• Group activities on the field: rounders, cricket, football, frisbee, boules
  • Gives you something to do
  • There is always someone to talk to
  • Learning new skills: pool, boxing, PS4, ping pong
  • Careers advice – CV support
  • Free snacks at tuck shop

Lee Raven, Youth Worker at Sheffield Futures says ‘Firstly, I feel truly blessed to be a youth worker. It is a job full of challenges from young people. The skill of youth work is being able to work with any young person, at their pace, starting where they’re at, at that time. The art of youth work is enabling young people to achieve, enjoy and make a difference. The beauty of youth work is seeing the development of a young person, which can happen right in front of your eyes but also years later when you see a young adult who has progressed in their life.’

Councillor Mark Jones will be visiting Earl Marshall Youth Club, Owler Lane on Thursday 9th and Councillor Dawn Dale will be visiting is Shiregreen Youth Club, Westnall Rd on Friday 10th November.

 

Want to feel more cash confident?

Tash Bright No Comments

Are you aged 16-25 and want to feel more cash confident? Are you interested in learning about saving money?

If yes then come along to our FREE Money Master Classes!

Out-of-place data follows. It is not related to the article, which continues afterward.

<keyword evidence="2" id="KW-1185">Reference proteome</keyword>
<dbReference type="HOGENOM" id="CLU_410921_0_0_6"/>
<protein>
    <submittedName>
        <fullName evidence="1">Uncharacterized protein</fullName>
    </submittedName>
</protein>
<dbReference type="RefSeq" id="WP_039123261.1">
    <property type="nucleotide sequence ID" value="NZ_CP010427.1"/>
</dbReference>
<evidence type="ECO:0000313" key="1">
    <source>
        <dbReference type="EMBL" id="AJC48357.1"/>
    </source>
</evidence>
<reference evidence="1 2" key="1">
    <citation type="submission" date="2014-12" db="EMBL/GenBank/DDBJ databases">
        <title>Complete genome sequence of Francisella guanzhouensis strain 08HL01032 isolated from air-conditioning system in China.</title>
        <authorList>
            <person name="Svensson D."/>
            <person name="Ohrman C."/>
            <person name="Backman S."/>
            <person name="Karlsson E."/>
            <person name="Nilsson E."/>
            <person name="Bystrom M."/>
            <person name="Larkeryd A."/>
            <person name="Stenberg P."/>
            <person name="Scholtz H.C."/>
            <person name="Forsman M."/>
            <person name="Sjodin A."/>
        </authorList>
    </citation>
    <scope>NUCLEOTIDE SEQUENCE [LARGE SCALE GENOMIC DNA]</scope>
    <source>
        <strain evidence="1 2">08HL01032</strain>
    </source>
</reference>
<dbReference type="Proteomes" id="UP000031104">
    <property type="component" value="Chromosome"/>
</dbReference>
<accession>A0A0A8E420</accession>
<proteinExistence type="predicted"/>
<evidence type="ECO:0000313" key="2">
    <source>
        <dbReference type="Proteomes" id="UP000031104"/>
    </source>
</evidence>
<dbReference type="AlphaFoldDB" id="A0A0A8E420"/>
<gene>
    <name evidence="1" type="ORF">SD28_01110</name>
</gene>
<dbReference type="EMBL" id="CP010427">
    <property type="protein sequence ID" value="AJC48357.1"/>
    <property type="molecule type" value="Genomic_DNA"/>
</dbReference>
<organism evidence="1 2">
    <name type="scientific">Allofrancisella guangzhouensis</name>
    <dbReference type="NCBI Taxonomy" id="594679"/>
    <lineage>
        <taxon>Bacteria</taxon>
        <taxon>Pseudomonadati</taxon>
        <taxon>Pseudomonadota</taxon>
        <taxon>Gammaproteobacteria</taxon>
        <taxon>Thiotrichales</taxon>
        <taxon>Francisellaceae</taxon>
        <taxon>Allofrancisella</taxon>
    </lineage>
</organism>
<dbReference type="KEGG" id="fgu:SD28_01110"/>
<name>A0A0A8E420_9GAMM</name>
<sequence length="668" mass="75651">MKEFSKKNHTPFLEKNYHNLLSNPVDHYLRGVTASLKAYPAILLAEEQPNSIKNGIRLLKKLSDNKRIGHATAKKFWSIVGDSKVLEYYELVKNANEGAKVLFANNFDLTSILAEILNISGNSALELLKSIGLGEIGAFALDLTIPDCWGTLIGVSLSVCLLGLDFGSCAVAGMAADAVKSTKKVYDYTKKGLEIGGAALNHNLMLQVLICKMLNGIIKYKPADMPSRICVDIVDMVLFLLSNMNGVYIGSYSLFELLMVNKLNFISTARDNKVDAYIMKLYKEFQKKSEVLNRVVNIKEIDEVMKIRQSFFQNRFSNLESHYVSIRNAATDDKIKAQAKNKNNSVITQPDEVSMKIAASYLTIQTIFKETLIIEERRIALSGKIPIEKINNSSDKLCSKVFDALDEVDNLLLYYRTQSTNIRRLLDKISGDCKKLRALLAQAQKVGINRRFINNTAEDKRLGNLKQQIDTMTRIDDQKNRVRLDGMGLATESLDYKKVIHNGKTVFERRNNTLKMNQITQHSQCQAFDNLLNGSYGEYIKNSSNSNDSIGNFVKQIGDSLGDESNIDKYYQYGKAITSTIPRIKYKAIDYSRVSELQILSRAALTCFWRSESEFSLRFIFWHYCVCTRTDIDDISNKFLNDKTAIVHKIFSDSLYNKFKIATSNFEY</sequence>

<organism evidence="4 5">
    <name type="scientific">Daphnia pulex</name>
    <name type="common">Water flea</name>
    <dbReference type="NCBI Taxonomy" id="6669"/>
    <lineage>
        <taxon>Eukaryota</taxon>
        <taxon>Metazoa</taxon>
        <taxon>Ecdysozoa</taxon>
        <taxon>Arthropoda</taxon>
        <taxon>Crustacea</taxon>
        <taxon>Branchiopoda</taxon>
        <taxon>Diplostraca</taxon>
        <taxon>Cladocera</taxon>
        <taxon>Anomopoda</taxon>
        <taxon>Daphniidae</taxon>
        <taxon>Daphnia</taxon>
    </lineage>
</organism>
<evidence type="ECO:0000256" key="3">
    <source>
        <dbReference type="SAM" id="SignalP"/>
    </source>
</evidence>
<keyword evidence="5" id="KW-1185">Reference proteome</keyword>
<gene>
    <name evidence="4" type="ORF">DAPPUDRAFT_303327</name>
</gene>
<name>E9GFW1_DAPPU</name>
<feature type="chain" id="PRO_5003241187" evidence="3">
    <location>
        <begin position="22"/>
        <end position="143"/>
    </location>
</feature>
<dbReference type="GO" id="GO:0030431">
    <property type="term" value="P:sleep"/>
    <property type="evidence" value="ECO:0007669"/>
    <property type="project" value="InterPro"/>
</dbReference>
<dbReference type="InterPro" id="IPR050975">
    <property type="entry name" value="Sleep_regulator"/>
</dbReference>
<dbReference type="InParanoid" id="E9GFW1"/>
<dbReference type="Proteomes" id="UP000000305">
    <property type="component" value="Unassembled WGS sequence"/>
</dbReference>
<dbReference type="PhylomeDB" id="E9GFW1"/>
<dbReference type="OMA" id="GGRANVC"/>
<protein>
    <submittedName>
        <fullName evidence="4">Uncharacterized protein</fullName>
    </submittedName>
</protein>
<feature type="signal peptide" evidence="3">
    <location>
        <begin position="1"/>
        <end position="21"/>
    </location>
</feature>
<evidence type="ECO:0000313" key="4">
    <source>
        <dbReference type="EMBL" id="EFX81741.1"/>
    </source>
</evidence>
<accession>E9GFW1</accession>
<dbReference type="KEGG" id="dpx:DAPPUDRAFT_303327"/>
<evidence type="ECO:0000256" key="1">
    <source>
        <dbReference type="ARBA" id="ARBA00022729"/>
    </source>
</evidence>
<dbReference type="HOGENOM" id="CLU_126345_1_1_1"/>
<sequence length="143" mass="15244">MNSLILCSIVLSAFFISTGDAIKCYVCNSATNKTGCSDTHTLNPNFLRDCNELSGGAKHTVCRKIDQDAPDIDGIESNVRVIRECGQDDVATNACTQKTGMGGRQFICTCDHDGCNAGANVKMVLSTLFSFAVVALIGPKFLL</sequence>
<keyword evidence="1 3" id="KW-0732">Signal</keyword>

Enter your details on the Survey Monkey to register.

Alternatively, contact the Money for Life Team on
0114 201 6655 or 07966245209

With UK Youth and Money for Life.

What I like about my youth club #YWW17

Tash Bright No Comments

It’s Youth Work Week (#YWW17) and we asked young people at our youth club at Com.Unity what they like most about their youth club. This is what they said:

  • Youth Workers ALWAYS support us when there is something wrong
  • Play ping pong!
  • I like that people make an effort to come to the youth club every week!
  • Offers activities for in the school holidays
  • Opportunities
  • Lots of positive energy
  • Gets you out the house
  • Group activities on the field: rounders, cricket, football, frisbee, boules
  • Gives you something to do
  • There is always someone to talk to
  • Learning new skills: pool, boxing, PS4, ping pong
  • Careers advice – CV support
  • Free snacks at tuck shop!

We only asked for ten and they couldn’t stop!

Week two video diaries from our new involvement workers

Sadie White No Comments

Our new ex Talent Match involvement workers have completed their second week in their new roles at Sheffield Futures. You can check out their week two video dairies here and share with young people and supporters via social media.

As ex Talent Match clients who were successful in securing employment, in these videos we are really keen to track the realities of their experiences coming into new employment to inspire other young people to have confidence to move forward and achieve their education, employment or training ambitions and ultimately shape positive futures for themselves.

For the next few weeks our new involvement workers will post their latest diary which will document their experiences in the new role.

The workers will ultimately form a new team who will be responsible for ensuring involvement of young people within the Talent Match programme as well as becoming mentors to provide additional support for Talent Match clients. The team will be based on the first floor in the Participation Development Team for two days a week and the rest of the week will be spent working across the Sheffield City Region supporting the Talent Match coaching organisations.